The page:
- The Swedish and Danish governments have agreed to jointly provide guarantees of DKK3 billion to enable SAS to borrow money on the commercial market, and SAS is also expected to benefit from the support package being offered to Norwegian carriers by the Norwegian government.
- Finnair has a provisional agreement with Finland’s government for a state guarantee of up to €600 million.
- The Italian government intends to take over control of Alitalia and nationalize the airline. Reuters reports that the government has earmarked €500 million to keep the airline afloat.
- The Norwegian government has announced suspension of national aviation taxes to help the airline industry and have confirmed a support package of NOK3 billion for Norwegian Air (as part of a NOK6 billion package for Norwegian carriers), as long as owners and lenders also contribute to improving the company’s financial situation. It is reported that Norwegian Air has already managed to secure financing in the form of government-guaranteed loans.
With some airlines having little revenues in cash, no standby loan facilities and few unencumbered aircraft, as opposed to other airlines that have been less complacent about liquidity and therefore are able to survive the disruption for longer, for the governments to treat both cases equally would be a distortion of competition. It is open to question whether the governments will have time to customize solutions by carrier or whether expediency in light of the current worldwide turmoil will require that a uniform approach be taken. For the time being, the UK government has suggested that it will only enter into negotiations with individual airlines seeking bespoke support if the airlines cannot obtain the required assistance from alternative sources--so far, Virgin Atlantic is understood to be among the first of the UK airlines to have asked the UK government for financial help in addition to the general aid package made available to all British companies. State aid rules which are currently in place under European competition law to prevent the distortion of competition have been relaxed, and regulators also suspended an obligation for carriers to use 80 percent of their takeoff and landing positions or risk losing them the following year. As long as the UK is a European Union Member State, EU law, including state aid rules, will continue to apply in full to the UK until the close of a transition period (expected 31 December 2020).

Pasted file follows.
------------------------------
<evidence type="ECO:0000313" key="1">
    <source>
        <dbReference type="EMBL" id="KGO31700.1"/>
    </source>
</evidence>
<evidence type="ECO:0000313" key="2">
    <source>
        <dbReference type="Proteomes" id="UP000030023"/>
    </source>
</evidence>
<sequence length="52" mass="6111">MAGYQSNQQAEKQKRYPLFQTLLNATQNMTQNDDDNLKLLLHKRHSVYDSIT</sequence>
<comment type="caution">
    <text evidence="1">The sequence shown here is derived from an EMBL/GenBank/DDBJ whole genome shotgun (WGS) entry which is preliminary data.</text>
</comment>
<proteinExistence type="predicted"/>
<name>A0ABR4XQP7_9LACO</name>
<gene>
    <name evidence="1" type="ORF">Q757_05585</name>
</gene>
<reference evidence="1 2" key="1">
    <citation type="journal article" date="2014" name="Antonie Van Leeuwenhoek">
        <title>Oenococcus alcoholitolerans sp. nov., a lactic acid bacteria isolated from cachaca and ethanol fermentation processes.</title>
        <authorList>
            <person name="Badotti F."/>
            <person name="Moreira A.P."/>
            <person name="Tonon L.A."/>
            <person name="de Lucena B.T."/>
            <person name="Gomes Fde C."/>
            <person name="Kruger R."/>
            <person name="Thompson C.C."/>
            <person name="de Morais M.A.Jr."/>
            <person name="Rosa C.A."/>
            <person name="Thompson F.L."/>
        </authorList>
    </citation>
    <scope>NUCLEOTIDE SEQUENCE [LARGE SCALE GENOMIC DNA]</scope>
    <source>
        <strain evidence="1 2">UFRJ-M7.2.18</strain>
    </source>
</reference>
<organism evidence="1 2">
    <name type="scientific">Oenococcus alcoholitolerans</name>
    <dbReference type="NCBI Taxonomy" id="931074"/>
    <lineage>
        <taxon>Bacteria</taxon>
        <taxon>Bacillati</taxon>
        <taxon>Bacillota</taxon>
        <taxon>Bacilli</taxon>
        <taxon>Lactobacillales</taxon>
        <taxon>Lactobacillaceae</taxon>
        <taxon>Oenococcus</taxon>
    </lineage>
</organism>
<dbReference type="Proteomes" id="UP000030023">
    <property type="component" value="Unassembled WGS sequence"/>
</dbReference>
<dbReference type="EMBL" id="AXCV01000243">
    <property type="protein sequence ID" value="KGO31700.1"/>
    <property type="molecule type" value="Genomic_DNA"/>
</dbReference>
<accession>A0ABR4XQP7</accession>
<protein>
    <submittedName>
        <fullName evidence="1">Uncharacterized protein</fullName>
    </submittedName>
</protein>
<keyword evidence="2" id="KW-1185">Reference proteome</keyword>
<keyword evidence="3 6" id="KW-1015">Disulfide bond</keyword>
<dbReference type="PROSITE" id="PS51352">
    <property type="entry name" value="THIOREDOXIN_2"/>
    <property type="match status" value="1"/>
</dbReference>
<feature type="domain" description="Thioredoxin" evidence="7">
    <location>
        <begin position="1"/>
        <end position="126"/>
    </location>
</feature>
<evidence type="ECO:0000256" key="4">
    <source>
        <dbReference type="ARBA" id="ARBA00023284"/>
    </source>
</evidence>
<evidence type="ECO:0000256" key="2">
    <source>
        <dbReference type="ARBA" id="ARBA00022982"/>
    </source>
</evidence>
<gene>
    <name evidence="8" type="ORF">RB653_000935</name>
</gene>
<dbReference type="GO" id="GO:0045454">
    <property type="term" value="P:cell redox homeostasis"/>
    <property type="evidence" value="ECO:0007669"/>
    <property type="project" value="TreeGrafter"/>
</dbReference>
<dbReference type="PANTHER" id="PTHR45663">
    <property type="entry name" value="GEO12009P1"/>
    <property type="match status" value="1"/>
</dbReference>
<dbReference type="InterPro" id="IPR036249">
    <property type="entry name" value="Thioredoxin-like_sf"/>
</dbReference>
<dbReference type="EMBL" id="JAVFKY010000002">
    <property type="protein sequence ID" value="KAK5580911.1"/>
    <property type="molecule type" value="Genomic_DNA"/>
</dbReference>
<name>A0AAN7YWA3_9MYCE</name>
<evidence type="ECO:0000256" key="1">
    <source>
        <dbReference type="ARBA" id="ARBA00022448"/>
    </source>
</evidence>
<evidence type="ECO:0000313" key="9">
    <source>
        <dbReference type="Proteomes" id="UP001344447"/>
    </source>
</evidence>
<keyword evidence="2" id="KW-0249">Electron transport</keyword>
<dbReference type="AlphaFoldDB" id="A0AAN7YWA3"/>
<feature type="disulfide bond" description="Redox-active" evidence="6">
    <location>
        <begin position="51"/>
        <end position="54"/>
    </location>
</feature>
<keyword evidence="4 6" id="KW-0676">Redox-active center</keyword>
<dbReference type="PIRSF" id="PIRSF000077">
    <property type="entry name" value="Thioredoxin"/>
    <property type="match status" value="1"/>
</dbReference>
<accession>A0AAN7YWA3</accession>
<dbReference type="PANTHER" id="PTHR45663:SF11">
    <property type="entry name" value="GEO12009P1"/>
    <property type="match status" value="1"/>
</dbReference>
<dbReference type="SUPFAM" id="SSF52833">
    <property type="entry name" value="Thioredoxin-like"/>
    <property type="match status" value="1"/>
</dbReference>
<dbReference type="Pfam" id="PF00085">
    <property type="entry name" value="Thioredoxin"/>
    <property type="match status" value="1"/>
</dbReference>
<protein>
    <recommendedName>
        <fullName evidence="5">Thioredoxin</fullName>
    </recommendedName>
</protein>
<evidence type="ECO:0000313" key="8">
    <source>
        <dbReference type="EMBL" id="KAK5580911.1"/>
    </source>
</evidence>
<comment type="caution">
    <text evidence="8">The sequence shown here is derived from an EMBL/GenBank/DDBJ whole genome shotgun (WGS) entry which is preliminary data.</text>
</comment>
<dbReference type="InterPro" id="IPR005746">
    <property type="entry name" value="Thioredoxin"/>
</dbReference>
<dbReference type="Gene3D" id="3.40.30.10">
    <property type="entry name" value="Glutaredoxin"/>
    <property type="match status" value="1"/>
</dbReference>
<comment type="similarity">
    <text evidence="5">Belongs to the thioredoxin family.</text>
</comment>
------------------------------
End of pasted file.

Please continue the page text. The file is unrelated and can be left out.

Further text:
On a global perspective, IATA reports airlines worldwide could lose $252 billion in revenue this year from the coronavirus pandemic, threatening the survival of the industry. IATA has called for swift government support, as liquidity becomes an increasing concern for several airlines. Some governments are considering the option of buying equity stakes in airlines, as conventional aid packages may not be sufficient to save the industry from collapse—whether this comes to fruition, and under what conditions, remains to be seen. Given the prospect of increased governmental interference in the running of their businesses, stronger airlines with greater liquidity that are able to survive without state aid for a longer period may look to use government support as a last resort.
A modest recovery in Chinese domestic travel is a positive sign, but as the virus spreads worldwide, that recovery may be quickly diminished. Current figures show that 30 percent of the global airline fleet is grounded, and with the virus yet to peak in most countries, that is expected to increase over the next few weeks whereas by comparison during the SARS epidemic, this figure only reached 13 percent. Those aircraft still flying are reckoned to be at only 10 percent to 20 percent capacity. While aviation is only one sector that is facing severe challenges and seeking support, the deepening crisis faced by airlines means that committed, innovative and decisive government support is needed to help the battered airline industry worldwide.